Drupal, the software, is as powerful as it is today because of its healthy ecosystem, where most innovation comes from the edges (the contributed modules). Think about every great thing in the Drupal world: Fields, Views, Rules, Entities, etc. Every single one of them started either by an individual or a very small team, “scratching their own itch”. This is the beauty about free and open source software. The freedom to study, to learn, to adapt, to collaborate, and to contribute back. The freedom to innovate!
This same reasoning applies to businesses and events. We have to cherish this freedom to innovate not only in software development, but also in business management and event organization. We have to promote a healthy, bottom-up, free and open ecosystem worldwide!
DrupalCon 2.0, Latino Style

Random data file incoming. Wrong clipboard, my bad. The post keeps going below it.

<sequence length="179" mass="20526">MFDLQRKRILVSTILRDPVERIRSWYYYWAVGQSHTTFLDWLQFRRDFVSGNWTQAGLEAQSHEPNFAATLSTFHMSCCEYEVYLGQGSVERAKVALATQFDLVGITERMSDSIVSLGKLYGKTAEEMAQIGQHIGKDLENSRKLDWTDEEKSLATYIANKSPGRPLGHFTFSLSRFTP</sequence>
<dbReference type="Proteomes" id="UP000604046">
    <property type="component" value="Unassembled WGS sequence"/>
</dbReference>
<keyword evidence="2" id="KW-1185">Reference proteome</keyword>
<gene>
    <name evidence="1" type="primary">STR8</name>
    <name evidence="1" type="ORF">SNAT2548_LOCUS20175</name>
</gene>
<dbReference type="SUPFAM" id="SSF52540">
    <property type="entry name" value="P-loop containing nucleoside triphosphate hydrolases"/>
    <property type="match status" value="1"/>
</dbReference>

After the fallout of DrupalCon Sao Paulo, the community decided to pull itself from the burning ashes and reinvent itself. DrupalCon Latin America, as it was being organized, was a huge distraction. We went back to concentrate our efforts in organizing an international event BY the community, FOR the community based on our previous experiences in organizing DrupalSummits and DrupalCamps. That's how DrupalPicchu came to be. We are organizing the event in a totally open and transparent manner and everyone is invited to participate:
DrupalPicchu is DrupalCon 2.0, Reloaded, Latino Style.
With the mission of “celebrating the freedom and cultural diversity of the Drupal Community”, we are looking forward to bring together individuals and businesses who share these values and who are determined to build a healthy ecosystem.
We would love to have this humble and adventurous spirit in our event:
The Drupal Association 2.0